Those in favor of the fuel tax reduction also pointed out that it would keep more money in people’s pockets. One testifier said families continue to struggle with the fallout from the COVID-19 pandemic and supply chain issues, so any relief at the pump — any relief at all — the county could provide would help keep them from ending up in even more dire situations.

“The highway fund is maintaining a carryover fund balance, which means its been accumulating close to $20 million,” Kaneali‘i-Kleinfelder said Wednesday after first moving to approve the resolution. “The projected decrease in revenue is acceptable given the county’s fund balance, but it’s also leading to we haven’t been spending down the funding we’ve been allocating.”

Coupling that with an unexpected windfall in tax revenue in the current fiscal year, a decrease in fuel tax won’t lead to an infrastructure decline, “which has been stated,” he said. Inflation, now at about 8.5%, also driving increased revenue at the state and county levels.

“With revenue above projections, the idea that government can’t provide relief through decrease in a tax like this at this time is unconscionable,” Kaneali‘i-Kleinfelder said. “The reality is this: it was stated that the county has a surplus in tax revenue in the highway fund; we’ve been unable to spend down the funds in full for years. The county can — CAN — cover the revenue loss with carryover funds as well as underprojected revenue. Simply put, the county can provide the relief and has been overtaxing our residents.”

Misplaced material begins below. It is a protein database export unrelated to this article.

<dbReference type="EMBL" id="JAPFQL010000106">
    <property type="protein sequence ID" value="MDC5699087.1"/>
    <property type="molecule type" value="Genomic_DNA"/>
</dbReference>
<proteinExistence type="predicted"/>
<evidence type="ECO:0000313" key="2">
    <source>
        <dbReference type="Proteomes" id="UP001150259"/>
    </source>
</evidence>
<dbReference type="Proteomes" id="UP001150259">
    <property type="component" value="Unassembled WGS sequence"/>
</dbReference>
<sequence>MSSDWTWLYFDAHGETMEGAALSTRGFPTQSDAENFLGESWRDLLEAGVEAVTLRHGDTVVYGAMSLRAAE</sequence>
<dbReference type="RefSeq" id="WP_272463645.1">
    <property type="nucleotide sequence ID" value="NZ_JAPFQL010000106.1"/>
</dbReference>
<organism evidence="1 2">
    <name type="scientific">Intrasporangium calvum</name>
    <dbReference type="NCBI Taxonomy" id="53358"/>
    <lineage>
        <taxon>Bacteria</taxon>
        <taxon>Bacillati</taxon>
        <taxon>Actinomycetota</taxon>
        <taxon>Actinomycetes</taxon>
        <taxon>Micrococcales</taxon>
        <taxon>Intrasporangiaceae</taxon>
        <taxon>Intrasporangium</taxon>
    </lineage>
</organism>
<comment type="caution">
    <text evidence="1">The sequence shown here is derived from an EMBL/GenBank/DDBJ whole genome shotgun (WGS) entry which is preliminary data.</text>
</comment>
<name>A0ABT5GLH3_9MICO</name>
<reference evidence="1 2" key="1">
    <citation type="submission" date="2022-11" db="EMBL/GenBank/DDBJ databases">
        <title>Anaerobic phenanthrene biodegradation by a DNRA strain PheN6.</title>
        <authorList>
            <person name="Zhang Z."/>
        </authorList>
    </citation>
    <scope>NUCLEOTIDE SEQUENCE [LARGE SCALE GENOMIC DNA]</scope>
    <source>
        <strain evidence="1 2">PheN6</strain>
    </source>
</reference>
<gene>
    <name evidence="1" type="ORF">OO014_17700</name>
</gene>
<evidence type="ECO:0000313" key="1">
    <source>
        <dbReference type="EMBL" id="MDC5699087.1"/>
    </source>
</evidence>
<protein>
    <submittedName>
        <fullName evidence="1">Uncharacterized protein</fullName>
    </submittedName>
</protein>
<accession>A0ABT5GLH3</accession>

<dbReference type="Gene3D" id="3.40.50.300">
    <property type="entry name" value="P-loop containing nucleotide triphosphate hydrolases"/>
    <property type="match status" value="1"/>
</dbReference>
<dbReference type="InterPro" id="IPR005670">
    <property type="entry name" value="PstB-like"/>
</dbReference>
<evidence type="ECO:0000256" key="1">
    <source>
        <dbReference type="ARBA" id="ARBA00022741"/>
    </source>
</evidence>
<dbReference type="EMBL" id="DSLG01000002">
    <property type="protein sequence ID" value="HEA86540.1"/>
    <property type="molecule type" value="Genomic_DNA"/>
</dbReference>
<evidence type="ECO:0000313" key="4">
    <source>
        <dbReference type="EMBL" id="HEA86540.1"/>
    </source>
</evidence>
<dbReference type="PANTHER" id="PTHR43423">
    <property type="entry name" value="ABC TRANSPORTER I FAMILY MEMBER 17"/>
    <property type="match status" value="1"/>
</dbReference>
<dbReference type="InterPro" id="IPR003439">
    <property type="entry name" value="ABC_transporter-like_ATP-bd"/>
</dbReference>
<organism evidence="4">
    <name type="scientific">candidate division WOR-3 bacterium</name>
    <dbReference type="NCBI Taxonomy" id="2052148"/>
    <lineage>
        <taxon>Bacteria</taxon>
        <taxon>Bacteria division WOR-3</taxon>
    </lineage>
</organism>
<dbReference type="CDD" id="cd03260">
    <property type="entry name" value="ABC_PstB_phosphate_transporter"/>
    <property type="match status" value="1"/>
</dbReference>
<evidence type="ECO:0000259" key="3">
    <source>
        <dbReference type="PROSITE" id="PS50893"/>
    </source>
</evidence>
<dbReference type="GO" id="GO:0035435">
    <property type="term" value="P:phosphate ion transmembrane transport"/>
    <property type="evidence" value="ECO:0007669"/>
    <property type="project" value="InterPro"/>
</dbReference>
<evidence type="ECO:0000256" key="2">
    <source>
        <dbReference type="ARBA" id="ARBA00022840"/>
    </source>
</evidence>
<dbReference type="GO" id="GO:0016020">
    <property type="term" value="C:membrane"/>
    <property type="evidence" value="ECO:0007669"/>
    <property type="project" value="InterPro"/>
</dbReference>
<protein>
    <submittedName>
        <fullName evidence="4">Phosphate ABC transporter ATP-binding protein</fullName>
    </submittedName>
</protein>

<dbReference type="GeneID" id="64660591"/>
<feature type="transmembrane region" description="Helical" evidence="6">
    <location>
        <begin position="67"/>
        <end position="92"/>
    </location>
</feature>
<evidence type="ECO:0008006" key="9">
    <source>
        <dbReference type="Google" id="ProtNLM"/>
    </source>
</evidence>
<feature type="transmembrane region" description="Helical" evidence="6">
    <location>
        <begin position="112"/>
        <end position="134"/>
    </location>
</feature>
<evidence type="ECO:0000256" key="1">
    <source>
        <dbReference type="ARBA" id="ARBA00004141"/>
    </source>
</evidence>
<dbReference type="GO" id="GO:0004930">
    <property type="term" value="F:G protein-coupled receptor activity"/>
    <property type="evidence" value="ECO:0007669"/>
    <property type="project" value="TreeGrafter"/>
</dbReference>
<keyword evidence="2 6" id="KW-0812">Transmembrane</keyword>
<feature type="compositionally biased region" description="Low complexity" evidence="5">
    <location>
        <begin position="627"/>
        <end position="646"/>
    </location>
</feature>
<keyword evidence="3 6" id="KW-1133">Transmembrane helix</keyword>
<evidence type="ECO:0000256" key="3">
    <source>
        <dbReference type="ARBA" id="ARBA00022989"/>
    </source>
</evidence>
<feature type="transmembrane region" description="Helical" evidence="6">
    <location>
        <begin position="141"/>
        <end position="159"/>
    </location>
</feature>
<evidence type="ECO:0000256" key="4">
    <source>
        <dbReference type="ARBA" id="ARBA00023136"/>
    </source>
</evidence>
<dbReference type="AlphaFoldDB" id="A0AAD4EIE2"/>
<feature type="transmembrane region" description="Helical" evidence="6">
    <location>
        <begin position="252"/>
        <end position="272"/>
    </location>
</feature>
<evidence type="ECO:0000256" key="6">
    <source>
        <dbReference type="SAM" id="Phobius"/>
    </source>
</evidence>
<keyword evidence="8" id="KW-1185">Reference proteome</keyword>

During the Council’s discussion on the measure, members asked several questions of county Finance Director Deanna Sako and Public Works Director Ikaika Rodenhurst, including why the county hasn’t been fully expending fuel tax revenues.

Sako told the Council that supply chain issues, the pandemic and some other issues resulted in the county not being able to get some needed equipment last fiscal year, meaning funds expected to be used for those purposes remained in the account. Rodenhurst agreed, saying equipment has been delayed because of supply chain issues or higher prices.

Sako also said the county moved those equipment purchases to this fiscal year and said DPW is now getting back on track with paving and spending islandwide as it obtains the correct equipment and materials.

Rodenhurst also reminded council members that fuel tax funds allow the county to cover a 20% match when it comes to getting state and federal funds, and $7.5 million could be instrumental in a large shovel-ready project getting off the ground. The funds also are used for emergency purposes.

“Conceptually, I do not disagree with reduction of taxes. In fact, on this fuel tax, I did not vote for it when it came forward,” said Councilman Tim Richards, referring to when the council increased the fuel tax several years ago. “But things have shifted since then, and I spoke against the reduction in fuel tax. My opinion has not changed. We have an opportunity before us to take care of some the roads and it’s gonna take that matching fund.”

His concern is that if the fuel tax is reduced, it will impact the county’s ability to obligate matching funds for projects receiving state and federal dollars, thereby reducing the county’s ability to maintain its roads.

“Though I appreciate the efforts of Mr. Kaneali‘i-Kleinfelder in recognizing how we might be able to help, the problem is we put in $1 and we get $4 added to that,” Richards said.